But by the 1980s, America forgot the financial trauma of 1929. As the stock market soared, speculators noticed they could make lots more money if they could gamble with other people’s money – as speculators did in the 1920s. They pushed Congress to deregulate Wall Street, arguing that the United States financial sector would otherwise lose its competitive standing relative to other financial centers around the world.

Finally, in 1999, Bill Clinton and Congress agreed to ditch what remained of Glass-Steagall.

As a result, the American economy once again became a betting parlor. Inevitably, Wall Street suffered another near-death experience from excessive gambling. Its Ponzi schemes began toppling in 2008, just as they had in 1929.

The difference was this time the US government bailed out the biggest banks and financial institutions. The wreckage was contained. Still, millions of Americans lost their jobs, their savings, and their homes (and not a single banking executive went to jail).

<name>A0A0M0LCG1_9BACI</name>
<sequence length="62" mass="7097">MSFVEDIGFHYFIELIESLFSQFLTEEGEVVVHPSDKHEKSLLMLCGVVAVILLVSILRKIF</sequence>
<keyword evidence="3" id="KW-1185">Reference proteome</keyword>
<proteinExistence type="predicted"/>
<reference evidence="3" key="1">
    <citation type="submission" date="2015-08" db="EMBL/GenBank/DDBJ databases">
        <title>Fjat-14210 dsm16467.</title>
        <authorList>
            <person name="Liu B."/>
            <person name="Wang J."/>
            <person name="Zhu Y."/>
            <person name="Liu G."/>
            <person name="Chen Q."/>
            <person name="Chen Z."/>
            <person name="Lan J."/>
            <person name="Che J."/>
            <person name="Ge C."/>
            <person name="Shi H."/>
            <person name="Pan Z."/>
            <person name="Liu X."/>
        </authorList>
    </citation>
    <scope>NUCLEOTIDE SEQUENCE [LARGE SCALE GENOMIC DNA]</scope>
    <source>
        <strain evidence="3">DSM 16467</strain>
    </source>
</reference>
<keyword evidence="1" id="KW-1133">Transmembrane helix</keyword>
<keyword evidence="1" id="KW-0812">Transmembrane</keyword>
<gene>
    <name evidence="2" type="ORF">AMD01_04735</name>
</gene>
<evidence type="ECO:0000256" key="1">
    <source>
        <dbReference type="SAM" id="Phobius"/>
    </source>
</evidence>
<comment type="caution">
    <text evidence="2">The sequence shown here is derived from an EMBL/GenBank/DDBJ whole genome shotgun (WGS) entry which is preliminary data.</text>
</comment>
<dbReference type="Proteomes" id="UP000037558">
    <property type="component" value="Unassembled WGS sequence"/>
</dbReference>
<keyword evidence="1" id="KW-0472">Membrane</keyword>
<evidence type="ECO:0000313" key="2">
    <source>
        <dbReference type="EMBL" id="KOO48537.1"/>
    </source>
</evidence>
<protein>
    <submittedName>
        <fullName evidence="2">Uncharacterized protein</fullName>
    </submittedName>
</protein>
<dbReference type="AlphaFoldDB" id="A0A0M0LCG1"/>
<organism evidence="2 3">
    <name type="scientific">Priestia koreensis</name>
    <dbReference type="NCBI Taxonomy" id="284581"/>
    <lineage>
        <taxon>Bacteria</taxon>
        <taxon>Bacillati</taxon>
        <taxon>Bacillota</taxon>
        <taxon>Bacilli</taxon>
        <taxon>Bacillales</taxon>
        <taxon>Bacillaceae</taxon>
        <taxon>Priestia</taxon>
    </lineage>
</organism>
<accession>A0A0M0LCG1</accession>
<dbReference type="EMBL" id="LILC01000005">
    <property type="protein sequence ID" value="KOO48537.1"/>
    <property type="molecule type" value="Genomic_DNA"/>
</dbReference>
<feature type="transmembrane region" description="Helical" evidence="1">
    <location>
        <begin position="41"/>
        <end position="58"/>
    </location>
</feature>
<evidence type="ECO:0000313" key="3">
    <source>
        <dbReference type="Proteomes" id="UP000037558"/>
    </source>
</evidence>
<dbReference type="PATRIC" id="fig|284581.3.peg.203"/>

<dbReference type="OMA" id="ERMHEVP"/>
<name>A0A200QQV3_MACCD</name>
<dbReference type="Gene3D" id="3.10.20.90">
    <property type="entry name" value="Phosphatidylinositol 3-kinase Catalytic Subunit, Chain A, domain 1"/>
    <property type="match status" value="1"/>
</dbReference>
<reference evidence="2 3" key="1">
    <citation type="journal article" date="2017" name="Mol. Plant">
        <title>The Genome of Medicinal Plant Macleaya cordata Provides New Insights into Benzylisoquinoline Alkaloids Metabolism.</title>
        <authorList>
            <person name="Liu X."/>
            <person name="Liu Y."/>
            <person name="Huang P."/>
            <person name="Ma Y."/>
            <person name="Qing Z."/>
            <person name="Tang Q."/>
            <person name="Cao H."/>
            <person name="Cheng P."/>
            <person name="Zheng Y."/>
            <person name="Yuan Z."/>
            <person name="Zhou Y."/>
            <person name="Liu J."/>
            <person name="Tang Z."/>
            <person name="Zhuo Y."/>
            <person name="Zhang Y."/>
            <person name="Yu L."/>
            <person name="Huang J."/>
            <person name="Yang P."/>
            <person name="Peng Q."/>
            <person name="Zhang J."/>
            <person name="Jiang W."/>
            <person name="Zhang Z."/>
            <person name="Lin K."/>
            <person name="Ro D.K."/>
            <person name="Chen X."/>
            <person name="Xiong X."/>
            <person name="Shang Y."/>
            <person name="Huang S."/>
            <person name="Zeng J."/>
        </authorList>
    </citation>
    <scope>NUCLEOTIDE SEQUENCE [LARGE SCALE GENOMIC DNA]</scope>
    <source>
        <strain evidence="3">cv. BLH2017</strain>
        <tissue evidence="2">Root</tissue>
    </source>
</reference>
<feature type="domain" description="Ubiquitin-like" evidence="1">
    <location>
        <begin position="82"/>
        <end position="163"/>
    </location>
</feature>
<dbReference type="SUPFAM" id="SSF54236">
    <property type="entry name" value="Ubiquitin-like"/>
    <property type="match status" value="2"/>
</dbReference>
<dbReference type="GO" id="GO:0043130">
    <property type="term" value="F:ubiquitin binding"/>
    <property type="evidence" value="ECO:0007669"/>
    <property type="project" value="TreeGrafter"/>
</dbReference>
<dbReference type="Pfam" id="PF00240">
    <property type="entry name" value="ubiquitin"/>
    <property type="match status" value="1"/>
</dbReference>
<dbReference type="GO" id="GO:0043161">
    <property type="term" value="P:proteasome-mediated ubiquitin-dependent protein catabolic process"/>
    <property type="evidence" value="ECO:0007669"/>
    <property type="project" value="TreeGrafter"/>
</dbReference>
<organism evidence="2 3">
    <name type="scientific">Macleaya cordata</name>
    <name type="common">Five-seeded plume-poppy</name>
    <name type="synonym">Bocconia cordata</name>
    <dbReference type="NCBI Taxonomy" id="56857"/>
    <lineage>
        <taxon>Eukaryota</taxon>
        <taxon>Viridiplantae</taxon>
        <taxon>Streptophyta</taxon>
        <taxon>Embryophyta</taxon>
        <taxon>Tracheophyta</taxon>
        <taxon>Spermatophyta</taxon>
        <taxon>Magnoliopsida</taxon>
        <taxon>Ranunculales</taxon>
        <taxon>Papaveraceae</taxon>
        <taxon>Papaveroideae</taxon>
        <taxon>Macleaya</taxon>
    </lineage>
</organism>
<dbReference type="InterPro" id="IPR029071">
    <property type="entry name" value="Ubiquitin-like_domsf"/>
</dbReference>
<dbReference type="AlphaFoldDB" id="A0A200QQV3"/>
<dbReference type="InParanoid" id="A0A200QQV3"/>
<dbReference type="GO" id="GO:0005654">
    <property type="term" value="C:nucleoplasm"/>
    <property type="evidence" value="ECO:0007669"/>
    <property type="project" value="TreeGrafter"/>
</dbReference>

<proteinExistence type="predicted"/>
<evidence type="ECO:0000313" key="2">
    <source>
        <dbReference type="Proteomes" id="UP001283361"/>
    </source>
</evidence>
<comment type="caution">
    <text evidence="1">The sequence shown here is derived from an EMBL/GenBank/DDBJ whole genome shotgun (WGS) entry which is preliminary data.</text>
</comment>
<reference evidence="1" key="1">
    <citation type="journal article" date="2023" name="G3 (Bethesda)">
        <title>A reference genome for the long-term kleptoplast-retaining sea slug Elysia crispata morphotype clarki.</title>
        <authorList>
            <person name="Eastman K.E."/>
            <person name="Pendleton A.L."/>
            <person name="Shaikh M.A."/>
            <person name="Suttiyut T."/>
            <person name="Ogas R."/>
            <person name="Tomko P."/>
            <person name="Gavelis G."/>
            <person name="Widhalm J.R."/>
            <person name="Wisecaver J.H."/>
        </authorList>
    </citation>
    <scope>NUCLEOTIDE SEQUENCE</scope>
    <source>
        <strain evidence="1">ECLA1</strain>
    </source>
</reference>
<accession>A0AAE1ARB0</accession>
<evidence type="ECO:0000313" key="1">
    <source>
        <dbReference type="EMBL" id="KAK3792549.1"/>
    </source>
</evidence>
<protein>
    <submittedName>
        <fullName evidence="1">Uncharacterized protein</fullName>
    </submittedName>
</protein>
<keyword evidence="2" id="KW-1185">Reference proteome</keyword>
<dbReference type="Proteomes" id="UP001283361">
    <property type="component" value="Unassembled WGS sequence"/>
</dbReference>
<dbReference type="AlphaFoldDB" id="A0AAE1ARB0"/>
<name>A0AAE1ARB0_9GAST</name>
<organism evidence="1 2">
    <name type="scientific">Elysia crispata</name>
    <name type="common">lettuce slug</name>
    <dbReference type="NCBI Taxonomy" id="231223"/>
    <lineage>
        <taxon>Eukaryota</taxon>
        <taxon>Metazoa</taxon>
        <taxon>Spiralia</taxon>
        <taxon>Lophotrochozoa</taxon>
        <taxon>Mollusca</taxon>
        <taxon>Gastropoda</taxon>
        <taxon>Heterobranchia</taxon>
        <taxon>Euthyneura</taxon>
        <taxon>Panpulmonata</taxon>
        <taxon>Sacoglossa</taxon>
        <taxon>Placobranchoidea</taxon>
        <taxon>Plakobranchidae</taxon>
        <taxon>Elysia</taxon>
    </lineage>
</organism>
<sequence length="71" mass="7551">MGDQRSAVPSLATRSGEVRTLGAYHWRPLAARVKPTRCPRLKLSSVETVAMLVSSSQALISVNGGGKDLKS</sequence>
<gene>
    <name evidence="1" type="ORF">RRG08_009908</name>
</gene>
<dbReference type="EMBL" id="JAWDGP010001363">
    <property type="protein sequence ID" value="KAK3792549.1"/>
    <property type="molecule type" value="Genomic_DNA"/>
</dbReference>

Which brings us to the crypto crash.

The current chair of the Securities and Exchange Commission (SEC), Gary Gensler, has described cryptocurrency investments as “rife with fraud, scams, and abuse”. In the murky world of crypto DeFi, it’s hard to know who provides money for loans, where the money flows, or how easy it is to trigger currency meltdowns.

There are no standards for risk management or capital reserves. There are no transparency requirements. Investors often don’t know how their money is being handled. Deposits are not insured. We’re back to the wild west finances of the 1920s.

Before the crypto crash, the value of cryptocurrencies had kept rising by attracting an ever-growing number of investors and some big Wall Street money, along with celebrity endorsements. But, again, all Ponzi schemes topple eventually. And it looks like crypto is now toppling.

Why isn’t this market regulated? Mainly because of intensive lobbying by the crypto industry, whose kingpins want the Ponzi scheme to continue.

The industry is pouring huge money into political campaigns.

And it has hired scores of former government officials and regulators to lobby on its behalf – including three former chairs of the Securities and Exchange Commission, three former chairs of the Commodity Futures Trading Commission, three former US senators, one former White House chief of staff, and the former chair of the Federal Deposit Insurance Corporation.

Former treasury secretary Lawrence Summers advises crypto investment firm Digital Currency Group Inc and sits on the board of Block Inc, a financial-technology firm that is investing in cryptocurrency-payments systems.